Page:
1. Walking Shoes
2. Intermission Riff
3. Back In Your Own Backyard
4. My Ideal
5. Walkin' By The River
6. It Never Entered My Mind
7. Nice Work If You Can Get It
8. Don't Take Your Love From Me
9. The Big Chase
10. Old Devil Moon
11. Out Of This World
12. High On A Windy Hill
13. Day By Day
14. I Married An Angel
15. 23' N-82' W
16. Love Is Here To Stay
17. Black Coffee
18. I Hear Music
19. Tequila And Dogs (Cuban Mumble)
20. Artistry In Rhythm
Sam Noto, Jules Chaikin, Billy Catalano, Lee Katzman, Phil Gilbert - Trumpets
Kent Larsen, Archie LeCoque, Don Reed, Jim Arnlotte, Kenny Shroyer - Trombones
Lennie Niehaus, Bill Perkins, Richie Kamuca, Bill Robinson, Steve Perlow - Saxes
Stan Kenton - Piano
Red Kelly - Bass
Jerry McKenzie - Drums
Jan Tober, Kent Larsen - Vocals
Do not be misled by the title Dance Date 1958 of this Stan Kenton disc. This is not a dance band - it never was. The Kenton band of the early 1950s to the early 1960s was a swinging, daring aggregation propelled predominantly by the imaginative charts of Bill Russo and Bill Holman. Consequently this period turned out to be the most creative years of this band.
While the band was always undergoing personnel changes, and perhaps the trumpet section of this group might not have been as strong as when it contained Shorty Rogers, Conte Candoli and Maynard Ferguson, it still had Sam Noto on lead trumpet. The sax section had some great players such as Lennie Niehuas, Bill Perkins and Richie Kamuca, but Bill Holman had left the band a couple of years earlier, although he was still writing and arranging for the band.
The two cuts leading off this disc are typical of Kenton during this period: the Gerry Mulligan composition Walking Shoes and Ray Wetzel's Intermission Riff. The band had a strong brassy sound and was replete with musicians who were skilled technicians and fiery soloists. Richie Kamuca on tenor was at the forefront on both these compositions. The first of the six Bill Holman charts on this disc is Back In Your Own Backyard which features the vocalist Jan Tober. Only eighteen at the time of the recording, Tober was a temporary replacement for the band's usual singer Ann Richards (Mrs. Stan Kenton) who was away on a pregnancy leave. Like all Kenton singers, whether it was June Christie or Chris Connor, they all sounded very much the same, having a cool vibrato-less voice that was shaped by the band's style.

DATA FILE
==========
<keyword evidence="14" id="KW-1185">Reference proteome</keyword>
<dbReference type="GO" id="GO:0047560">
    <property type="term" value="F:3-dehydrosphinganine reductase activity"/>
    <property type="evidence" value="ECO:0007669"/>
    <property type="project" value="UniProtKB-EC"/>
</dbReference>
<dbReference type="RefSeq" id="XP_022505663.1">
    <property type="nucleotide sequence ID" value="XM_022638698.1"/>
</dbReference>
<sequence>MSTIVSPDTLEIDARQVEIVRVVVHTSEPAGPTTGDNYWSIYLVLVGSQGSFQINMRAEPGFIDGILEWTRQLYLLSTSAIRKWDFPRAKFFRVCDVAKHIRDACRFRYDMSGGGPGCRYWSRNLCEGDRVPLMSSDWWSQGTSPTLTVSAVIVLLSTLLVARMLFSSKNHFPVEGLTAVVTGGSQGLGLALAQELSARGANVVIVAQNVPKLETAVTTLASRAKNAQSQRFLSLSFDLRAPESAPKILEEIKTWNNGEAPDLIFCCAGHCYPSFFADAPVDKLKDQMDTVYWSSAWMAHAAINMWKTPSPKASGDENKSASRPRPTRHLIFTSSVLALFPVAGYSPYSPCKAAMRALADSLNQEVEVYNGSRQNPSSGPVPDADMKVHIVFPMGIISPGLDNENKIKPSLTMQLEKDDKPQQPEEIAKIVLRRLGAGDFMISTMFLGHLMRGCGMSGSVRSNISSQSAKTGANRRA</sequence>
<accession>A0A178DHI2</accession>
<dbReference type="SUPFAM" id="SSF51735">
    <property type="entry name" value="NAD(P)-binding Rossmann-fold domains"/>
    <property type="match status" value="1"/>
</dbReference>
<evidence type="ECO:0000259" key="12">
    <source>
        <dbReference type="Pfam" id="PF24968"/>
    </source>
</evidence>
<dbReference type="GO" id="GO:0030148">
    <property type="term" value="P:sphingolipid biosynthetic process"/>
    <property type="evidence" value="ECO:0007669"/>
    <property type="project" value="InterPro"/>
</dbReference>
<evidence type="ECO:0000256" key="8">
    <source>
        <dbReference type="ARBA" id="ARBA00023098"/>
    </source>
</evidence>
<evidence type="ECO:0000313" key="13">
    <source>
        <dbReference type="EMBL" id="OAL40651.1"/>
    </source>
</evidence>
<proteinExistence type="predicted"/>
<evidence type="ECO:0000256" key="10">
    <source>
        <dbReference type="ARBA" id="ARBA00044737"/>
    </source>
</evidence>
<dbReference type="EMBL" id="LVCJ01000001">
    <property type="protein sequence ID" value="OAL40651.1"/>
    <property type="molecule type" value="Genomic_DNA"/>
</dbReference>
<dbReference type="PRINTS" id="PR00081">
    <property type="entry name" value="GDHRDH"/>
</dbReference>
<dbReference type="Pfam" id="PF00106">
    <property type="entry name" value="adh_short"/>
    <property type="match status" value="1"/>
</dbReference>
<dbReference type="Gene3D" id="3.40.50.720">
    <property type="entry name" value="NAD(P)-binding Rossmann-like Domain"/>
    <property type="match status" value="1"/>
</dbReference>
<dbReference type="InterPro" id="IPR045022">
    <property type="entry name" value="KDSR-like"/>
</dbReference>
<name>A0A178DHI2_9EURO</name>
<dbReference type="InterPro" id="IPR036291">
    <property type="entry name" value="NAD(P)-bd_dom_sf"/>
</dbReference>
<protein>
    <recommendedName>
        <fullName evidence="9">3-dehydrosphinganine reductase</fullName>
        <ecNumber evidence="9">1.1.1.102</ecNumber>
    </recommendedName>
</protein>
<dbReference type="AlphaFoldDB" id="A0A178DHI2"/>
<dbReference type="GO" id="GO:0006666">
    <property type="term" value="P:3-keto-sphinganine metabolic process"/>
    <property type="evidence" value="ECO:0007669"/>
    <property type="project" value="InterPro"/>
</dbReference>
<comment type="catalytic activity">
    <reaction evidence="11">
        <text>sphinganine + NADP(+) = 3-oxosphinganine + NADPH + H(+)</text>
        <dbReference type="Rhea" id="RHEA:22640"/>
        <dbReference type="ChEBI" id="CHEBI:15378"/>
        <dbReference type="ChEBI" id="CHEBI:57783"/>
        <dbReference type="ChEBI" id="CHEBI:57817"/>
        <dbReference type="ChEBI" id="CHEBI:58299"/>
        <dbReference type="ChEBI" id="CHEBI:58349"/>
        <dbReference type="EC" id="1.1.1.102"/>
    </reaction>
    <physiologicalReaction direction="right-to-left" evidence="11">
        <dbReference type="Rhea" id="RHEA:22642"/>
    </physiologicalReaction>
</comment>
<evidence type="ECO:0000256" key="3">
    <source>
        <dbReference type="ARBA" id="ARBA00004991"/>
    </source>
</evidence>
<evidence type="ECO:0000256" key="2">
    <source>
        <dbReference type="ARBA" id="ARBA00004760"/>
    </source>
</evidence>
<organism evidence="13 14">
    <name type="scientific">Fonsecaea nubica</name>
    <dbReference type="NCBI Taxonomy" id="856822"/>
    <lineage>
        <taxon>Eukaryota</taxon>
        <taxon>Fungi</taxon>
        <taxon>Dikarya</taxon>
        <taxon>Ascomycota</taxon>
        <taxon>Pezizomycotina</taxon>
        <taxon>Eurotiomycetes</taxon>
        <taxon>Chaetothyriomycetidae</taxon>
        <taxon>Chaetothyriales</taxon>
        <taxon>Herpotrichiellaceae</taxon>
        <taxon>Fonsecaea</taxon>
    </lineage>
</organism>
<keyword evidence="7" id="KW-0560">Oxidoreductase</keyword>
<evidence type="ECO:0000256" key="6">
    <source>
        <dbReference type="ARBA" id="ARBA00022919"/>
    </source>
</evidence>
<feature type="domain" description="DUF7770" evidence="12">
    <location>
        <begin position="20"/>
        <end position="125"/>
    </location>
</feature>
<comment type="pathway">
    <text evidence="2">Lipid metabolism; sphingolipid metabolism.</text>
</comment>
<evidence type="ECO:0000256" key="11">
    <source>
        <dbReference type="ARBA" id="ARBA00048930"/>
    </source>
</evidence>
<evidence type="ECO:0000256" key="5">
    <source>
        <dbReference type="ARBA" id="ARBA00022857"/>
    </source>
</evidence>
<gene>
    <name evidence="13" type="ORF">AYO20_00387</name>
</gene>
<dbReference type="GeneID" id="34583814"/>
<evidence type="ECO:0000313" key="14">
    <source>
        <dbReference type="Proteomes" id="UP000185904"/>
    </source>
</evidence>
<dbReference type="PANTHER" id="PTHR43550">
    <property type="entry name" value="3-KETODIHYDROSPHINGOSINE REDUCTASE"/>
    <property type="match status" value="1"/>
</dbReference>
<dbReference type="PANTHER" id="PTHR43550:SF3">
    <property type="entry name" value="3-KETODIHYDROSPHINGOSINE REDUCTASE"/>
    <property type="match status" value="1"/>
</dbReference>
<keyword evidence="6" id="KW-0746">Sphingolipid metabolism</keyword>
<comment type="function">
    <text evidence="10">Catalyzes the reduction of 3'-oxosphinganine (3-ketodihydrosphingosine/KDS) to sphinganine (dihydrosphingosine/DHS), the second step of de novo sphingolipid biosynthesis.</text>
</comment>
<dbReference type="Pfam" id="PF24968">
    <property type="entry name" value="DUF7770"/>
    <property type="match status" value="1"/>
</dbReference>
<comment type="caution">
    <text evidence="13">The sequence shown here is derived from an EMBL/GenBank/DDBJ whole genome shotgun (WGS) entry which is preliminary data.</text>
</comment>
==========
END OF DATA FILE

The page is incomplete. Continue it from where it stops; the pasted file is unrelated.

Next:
The Bill Holman arrangements on this session are all vocal charts for the aforementioned Jan Tober. That does not make them any less appealing. Whether it is for It Never Entered My Mind, Nice Work If You Can Get It or Out Of This World among others, the Holman effect is still there. The arrangements shape the entire piece, whereby there are ever-building chords, and the notes within the chords are changing. The other vocalist on this set is Kent Larsen, who was principally a trombonist. While he had a pleasurable voice, it was his attractive looks that put him in front of the band, although his renditions of Day By Day and I Married An Angel brought him accolades.
As for Bill Russo, his sole composition and arrangement is 23'N-82'W
which are the map coordinates for Havana, Cuba (hence the Latin flavour
of the composition). Kent Larsen on trombone and Lennie Niehaus on
alto sax deliver the solos. There are a couple of other worthy items
on the disc, namely the Marty Paich composition and arrangement of
The Big Chase with the high-note trumpet playing of Sam Noto,
and the solid drumming of the unheralded Jerry McKenzie. Finally the
band's closing theme Artistry In Rhythm is done in a Latin
mode which brings out all the power the band had to offer.
The recording on this disc is really very good and the performance is a marvellous snapshot of the band during a very productive phase.